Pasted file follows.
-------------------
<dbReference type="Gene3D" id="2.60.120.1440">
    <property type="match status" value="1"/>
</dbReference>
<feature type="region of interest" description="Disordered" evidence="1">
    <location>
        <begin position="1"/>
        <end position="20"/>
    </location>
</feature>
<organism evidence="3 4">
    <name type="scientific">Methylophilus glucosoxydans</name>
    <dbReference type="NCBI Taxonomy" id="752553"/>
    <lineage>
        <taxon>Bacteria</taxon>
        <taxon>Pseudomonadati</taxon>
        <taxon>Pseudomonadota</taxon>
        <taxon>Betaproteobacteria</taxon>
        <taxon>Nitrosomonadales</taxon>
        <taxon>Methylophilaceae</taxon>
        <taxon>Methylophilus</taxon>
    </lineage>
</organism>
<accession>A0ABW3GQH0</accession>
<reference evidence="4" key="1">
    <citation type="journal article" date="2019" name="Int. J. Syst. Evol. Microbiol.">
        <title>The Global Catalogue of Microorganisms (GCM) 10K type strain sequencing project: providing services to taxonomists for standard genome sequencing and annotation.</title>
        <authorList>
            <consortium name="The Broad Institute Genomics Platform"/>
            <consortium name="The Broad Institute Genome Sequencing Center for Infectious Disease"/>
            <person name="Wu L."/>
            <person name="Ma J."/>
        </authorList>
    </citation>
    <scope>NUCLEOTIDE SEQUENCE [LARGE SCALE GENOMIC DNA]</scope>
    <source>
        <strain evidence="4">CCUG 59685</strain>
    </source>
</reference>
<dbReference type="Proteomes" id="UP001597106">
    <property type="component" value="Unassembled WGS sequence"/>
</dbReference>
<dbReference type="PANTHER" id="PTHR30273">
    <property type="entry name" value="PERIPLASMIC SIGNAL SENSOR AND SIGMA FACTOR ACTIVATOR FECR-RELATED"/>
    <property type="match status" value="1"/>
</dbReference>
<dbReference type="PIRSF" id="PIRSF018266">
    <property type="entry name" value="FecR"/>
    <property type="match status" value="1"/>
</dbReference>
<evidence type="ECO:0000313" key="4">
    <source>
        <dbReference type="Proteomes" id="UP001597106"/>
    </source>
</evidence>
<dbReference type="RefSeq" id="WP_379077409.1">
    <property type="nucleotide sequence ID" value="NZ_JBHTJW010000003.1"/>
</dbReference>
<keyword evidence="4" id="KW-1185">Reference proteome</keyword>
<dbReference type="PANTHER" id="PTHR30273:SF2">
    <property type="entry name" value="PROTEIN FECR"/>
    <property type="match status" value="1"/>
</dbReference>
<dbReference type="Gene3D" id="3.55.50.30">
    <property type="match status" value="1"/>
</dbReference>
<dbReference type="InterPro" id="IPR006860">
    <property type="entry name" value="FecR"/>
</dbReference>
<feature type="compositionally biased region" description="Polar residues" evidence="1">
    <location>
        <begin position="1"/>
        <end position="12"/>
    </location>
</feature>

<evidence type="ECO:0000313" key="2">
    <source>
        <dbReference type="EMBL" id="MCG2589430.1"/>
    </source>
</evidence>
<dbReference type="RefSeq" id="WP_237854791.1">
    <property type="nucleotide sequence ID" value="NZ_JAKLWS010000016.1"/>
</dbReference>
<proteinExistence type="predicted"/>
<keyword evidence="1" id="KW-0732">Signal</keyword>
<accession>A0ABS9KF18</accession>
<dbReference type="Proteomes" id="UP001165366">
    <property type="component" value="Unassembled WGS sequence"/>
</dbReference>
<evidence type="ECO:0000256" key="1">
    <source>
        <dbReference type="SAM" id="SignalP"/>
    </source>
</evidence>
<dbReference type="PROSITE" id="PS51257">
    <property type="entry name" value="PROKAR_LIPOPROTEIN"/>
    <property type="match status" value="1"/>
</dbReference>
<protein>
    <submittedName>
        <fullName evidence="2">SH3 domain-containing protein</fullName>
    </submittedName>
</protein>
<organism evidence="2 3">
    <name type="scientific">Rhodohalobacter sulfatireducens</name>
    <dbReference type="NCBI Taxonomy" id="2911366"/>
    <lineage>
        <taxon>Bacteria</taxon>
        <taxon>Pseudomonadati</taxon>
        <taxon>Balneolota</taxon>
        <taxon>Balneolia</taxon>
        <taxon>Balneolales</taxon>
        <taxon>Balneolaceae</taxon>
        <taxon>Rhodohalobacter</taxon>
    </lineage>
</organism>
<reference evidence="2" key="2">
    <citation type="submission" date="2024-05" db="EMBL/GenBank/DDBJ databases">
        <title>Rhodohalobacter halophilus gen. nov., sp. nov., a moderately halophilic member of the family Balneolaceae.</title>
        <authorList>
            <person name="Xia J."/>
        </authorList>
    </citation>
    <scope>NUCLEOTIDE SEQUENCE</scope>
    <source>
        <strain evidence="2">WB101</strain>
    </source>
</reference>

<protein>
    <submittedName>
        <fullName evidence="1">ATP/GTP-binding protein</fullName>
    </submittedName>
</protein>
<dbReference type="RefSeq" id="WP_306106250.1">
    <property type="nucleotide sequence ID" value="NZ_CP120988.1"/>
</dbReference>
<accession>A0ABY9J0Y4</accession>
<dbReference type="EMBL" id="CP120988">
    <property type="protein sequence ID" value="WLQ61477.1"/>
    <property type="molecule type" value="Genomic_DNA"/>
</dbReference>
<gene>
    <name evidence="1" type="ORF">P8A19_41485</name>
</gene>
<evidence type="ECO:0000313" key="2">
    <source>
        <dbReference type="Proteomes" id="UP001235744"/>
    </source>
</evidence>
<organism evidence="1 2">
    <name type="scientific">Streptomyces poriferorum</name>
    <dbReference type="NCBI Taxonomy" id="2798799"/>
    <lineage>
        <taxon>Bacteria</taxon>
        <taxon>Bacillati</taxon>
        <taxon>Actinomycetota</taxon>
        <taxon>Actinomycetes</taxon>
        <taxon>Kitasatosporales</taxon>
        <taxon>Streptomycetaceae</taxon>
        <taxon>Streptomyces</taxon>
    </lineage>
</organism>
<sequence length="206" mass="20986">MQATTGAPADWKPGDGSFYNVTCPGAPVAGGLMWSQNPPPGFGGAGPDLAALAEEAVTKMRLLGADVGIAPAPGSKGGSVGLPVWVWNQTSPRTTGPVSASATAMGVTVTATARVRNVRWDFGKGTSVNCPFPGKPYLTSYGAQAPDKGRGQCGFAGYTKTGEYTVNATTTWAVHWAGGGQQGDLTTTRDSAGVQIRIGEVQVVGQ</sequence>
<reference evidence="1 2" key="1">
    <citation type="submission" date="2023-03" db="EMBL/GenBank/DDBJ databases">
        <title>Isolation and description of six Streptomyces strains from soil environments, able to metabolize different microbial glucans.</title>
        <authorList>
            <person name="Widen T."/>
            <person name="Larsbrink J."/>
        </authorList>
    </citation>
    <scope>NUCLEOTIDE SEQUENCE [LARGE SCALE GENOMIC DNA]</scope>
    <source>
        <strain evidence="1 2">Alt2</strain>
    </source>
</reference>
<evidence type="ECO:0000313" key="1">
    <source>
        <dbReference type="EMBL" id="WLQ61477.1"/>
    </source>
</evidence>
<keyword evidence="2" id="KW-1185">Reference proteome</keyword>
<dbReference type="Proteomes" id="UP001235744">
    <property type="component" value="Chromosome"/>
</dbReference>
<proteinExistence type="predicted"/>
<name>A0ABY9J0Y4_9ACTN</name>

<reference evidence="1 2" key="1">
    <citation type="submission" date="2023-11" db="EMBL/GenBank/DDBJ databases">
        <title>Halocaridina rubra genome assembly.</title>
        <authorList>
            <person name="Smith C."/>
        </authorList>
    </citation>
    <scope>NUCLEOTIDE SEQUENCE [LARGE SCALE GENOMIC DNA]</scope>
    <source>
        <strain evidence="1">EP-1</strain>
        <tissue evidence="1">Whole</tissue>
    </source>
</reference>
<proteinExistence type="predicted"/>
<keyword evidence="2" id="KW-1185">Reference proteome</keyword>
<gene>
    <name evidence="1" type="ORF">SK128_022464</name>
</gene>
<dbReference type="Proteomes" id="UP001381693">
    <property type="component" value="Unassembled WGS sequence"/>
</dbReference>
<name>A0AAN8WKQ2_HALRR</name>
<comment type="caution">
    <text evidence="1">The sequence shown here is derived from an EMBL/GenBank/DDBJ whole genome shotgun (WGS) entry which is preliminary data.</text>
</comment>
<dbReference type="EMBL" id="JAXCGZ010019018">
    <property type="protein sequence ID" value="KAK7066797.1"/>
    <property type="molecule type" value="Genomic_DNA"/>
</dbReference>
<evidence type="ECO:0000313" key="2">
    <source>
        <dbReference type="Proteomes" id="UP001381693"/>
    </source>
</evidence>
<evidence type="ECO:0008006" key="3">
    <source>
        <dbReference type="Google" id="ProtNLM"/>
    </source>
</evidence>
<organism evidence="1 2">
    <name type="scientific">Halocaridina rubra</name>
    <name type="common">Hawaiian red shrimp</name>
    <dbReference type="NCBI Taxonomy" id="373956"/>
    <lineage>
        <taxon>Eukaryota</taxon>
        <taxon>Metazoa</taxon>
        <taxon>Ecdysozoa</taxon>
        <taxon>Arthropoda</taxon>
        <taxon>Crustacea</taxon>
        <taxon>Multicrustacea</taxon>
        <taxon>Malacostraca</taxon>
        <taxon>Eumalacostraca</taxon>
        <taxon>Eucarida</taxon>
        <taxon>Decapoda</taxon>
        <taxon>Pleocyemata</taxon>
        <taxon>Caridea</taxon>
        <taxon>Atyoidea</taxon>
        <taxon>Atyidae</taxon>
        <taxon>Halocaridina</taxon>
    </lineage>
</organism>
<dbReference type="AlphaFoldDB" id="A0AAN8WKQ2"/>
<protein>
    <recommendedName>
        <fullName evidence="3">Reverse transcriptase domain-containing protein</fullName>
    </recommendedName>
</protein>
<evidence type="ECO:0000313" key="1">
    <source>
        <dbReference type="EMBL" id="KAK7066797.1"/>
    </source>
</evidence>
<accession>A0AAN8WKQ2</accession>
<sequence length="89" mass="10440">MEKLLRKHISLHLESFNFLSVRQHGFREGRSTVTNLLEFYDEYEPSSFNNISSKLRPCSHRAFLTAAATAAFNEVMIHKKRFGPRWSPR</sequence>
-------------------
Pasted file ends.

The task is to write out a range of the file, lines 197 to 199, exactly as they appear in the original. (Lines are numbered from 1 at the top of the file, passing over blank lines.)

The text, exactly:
        <tissue evidence="1">Whole</tissue>
    </source>
</reference>